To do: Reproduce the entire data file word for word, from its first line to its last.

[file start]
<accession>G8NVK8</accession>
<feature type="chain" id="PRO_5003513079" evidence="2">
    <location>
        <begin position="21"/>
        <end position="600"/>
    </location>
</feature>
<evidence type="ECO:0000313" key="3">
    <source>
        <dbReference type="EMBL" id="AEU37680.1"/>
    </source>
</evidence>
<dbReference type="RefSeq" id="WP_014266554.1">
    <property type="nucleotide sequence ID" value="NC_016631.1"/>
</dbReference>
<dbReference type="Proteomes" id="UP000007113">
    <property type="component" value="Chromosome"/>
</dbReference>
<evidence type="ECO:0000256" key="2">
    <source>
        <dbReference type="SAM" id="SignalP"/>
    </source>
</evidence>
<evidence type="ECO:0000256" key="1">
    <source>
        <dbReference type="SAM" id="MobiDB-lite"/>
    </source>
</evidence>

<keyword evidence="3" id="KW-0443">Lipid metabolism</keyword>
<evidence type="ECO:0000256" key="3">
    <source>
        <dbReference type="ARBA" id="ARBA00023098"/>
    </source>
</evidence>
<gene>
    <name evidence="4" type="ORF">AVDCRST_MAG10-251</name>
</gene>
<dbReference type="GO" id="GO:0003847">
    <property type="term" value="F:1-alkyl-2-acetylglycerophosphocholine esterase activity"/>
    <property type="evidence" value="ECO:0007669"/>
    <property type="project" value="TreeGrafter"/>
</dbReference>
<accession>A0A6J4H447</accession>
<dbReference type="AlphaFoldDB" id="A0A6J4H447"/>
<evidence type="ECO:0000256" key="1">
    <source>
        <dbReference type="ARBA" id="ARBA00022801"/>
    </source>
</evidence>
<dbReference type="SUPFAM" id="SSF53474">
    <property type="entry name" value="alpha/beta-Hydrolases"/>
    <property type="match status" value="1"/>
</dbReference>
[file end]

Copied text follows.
<accession>G8NVK8</accession>
<feature type="chain" id="PRO_5003513079" evidence="2">
    <location>
        <begin position="21"/>
        <end position="600"/>
    </location>
</feature>
<evidence type="ECO:0000313" key="3">
    <source>
        <dbReference type="EMBL" id="AEU37680.1"/>
    </source>
</evidence>
<dbReference type="RefSeq" id="WP_014266554.1">
    <property type="nucleotide sequence ID" value="NC_016631.1"/>
</dbReference>
<dbReference type="Proteomes" id="UP000007113">
    <property type="component" value="Chromosome"/>
</dbReference>
<evidence type="ECO:0000256" key="2">
    <source>
        <dbReference type="SAM" id="SignalP"/>
    </source>
</evidence>
<evidence type="ECO:0000256" key="1">
    <source>
        <dbReference type="SAM" id="MobiDB-lite"/>
    </source>
</evidence>

<keyword evidence="3" id="KW-0443">Lipid metabolism</keyword>
<evidence type="ECO:0000256" key="3">
    <source>
        <dbReference type="ARBA" id="ARBA00023098"/>
    </source>
</evidence>
<gene>
    <name evidence="4" type="ORF">AVDCRST_MAG10-251</name>
</gene>
<dbReference type="GO" id="GO:0003847">
    <property type="term" value="F:1-alkyl-2-acetylglycerophosphocholine esterase activity"/>
    <property type="evidence" value="ECO:0007669"/>
    <property type="project" value="TreeGrafter"/>
</dbReference>
<accession>A0A6J4H447</accession>
<dbReference type="AlphaFoldDB" id="A0A6J4H447"/>
<evidence type="ECO:0000256" key="1">
    <source>
        <dbReference type="ARBA" id="ARBA00022801"/>
    </source>
</evidence>
<dbReference type="SUPFAM" id="SSF53474">
    <property type="entry name" value="alpha/beta-Hydrolases"/>
    <property type="match status" value="1"/>
</dbReference>